James McTeigue established himself as a filmmaker with a strong eye for visuals in V for Vendetta, but he’s since failed to recapture that same spark. At the beginning, Breaking In dabbles in visual foreshadowing as the characters walk the house, exploring the rooms and hallways of the high-tech fortress. This should be a way to establish a sense of place so that the audience can consistently keep track of where characters are and build suspense while the hunters and the hunted track each other. Sadly, the editing and framing don’t follow through. There’s no coherence to how the rooms are connected to each other, so cat-and-mouse sequences lose all suspense because it’s never clear where characters and rooms are in relation to each other.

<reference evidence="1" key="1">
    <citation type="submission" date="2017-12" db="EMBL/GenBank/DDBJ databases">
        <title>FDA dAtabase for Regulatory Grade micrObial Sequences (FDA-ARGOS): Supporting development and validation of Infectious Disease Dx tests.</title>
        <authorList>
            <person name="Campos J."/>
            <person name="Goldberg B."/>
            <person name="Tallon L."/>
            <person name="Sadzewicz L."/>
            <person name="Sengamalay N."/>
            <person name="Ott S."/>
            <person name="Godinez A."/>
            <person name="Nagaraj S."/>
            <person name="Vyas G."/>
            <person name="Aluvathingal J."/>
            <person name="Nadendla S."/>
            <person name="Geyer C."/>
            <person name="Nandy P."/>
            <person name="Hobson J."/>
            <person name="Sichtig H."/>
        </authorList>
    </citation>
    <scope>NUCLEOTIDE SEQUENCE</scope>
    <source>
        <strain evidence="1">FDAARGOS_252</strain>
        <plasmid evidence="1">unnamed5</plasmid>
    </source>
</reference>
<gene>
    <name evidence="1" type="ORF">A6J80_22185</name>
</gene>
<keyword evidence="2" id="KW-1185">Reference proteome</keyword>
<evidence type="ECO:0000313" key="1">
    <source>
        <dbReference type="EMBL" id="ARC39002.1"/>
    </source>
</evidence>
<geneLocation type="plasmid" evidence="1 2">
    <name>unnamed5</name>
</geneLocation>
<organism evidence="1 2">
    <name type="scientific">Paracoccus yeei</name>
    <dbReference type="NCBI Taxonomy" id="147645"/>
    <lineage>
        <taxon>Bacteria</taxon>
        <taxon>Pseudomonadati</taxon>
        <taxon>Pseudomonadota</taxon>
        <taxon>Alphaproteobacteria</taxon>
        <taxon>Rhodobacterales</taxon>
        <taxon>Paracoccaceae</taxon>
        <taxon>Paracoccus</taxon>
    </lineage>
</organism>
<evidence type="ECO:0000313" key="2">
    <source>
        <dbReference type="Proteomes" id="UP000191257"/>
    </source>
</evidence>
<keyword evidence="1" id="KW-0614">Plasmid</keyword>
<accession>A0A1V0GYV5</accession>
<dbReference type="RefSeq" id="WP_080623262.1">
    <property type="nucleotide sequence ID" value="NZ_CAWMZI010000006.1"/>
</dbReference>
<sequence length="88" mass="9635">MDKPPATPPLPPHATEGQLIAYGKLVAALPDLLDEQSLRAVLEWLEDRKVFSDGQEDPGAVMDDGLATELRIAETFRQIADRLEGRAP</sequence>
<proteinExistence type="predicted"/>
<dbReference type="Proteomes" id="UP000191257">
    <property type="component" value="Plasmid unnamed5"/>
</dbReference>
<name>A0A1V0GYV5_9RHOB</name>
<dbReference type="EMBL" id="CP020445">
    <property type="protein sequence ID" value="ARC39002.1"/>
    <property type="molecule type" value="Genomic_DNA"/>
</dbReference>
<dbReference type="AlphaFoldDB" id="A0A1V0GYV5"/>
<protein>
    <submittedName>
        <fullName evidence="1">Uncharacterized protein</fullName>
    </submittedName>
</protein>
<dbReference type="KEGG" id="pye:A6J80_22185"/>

As a director who has often reveled in graphic violence in his movies (particularly the gleefully gore-soaked Ninja Assassin), McTeigue is hamstrung into shooting nearly all of the deaths very quickly and incoherently. Combined with Eddie’s self-censorship earlier on, it almost feels like Breaking In was envisioned as a campy R-rated thriller and dialed back very early on to capitalize on Mother’s Day. What they didn’t dial back, and apparently didn’t count on hurting their demographic, was the numerous scenes in which Shaun is viciously attacked and beaten. And of course, nothing says Mother’s Day like trying to save your daughter from being assaulted by a psychotic Mexican convict.
It’s deeply frustrating how Breaking In settles between camp and drama, never tilting too far in either direction for too long and coming up short overall as a result.